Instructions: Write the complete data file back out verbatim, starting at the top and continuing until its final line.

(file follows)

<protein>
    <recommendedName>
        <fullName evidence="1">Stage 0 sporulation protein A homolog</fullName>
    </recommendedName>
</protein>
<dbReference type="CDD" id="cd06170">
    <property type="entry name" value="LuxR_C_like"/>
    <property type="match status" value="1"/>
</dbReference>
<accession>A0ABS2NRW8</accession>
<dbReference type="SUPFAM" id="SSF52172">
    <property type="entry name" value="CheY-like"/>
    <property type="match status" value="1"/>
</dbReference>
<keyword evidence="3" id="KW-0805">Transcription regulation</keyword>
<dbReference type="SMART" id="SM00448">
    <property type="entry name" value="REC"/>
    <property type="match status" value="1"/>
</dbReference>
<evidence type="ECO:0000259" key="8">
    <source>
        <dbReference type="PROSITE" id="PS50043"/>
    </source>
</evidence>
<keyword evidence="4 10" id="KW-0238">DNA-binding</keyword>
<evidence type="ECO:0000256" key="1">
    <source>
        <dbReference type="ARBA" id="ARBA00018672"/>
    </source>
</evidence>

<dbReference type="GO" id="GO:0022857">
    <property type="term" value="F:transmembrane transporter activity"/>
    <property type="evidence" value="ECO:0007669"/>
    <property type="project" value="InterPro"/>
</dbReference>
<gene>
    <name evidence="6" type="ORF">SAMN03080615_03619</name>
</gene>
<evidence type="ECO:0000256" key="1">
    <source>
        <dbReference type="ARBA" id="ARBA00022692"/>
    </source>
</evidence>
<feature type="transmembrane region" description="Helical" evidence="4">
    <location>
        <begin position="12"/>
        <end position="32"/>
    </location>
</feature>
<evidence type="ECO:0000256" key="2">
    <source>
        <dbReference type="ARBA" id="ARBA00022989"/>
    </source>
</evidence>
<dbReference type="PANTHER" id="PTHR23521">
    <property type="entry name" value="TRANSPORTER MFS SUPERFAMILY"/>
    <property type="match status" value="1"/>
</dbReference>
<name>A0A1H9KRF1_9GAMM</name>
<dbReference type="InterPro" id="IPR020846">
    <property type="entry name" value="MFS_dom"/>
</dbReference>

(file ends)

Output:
<protein>
    <recommendedName>
        <fullName evidence="1">Stage 0 sporulation protein A homolog</fullName>
    </recommendedName>
</protein>
<dbReference type="CDD" id="cd06170">
    <property type="entry name" value="LuxR_C_like"/>
    <property type="match status" value="1"/>
</dbReference>
<accession>A0ABS2NRW8</accession>
<dbReference type="SUPFAM" id="SSF52172">
    <property type="entry name" value="CheY-like"/>
    <property type="match status" value="1"/>
</dbReference>
<keyword evidence="3" id="KW-0805">Transcription regulation</keyword>
<dbReference type="SMART" id="SM00448">
    <property type="entry name" value="REC"/>
    <property type="match status" value="1"/>
</dbReference>
<evidence type="ECO:0000259" key="8">
    <source>
        <dbReference type="PROSITE" id="PS50043"/>
    </source>
</evidence>
<keyword evidence="4 10" id="KW-0238">DNA-binding</keyword>
<evidence type="ECO:0000256" key="1">
    <source>
        <dbReference type="ARBA" id="ARBA00018672"/>
    </source>
</evidence>

<dbReference type="GO" id="GO:0022857">
    <property type="term" value="F:transmembrane transporter activity"/>
    <property type="evidence" value="ECO:0007669"/>
    <property type="project" value="InterPro"/>
</dbReference>
<gene>
    <name evidence="6" type="ORF">SAMN03080615_03619</name>
</gene>
<evidence type="ECO:0000256" key="1">
    <source>
        <dbReference type="ARBA" id="ARBA00022692"/>
    </source>
</evidence>
<feature type="transmembrane region" description="Helical" evidence="4">
    <location>
        <begin position="12"/>
        <end position="32"/>
    </location>
</feature>
<evidence type="ECO:0000256" key="2">
    <source>
        <dbReference type="ARBA" id="ARBA00022989"/>
    </source>
</evidence>
<dbReference type="PANTHER" id="PTHR23521">
    <property type="entry name" value="TRANSPORTER MFS SUPERFAMILY"/>
    <property type="match status" value="1"/>
</dbReference>
<name>A0A1H9KRF1_9GAMM</name>
<dbReference type="InterPro" id="IPR020846">
    <property type="entry name" value="MFS_dom"/>
</dbReference>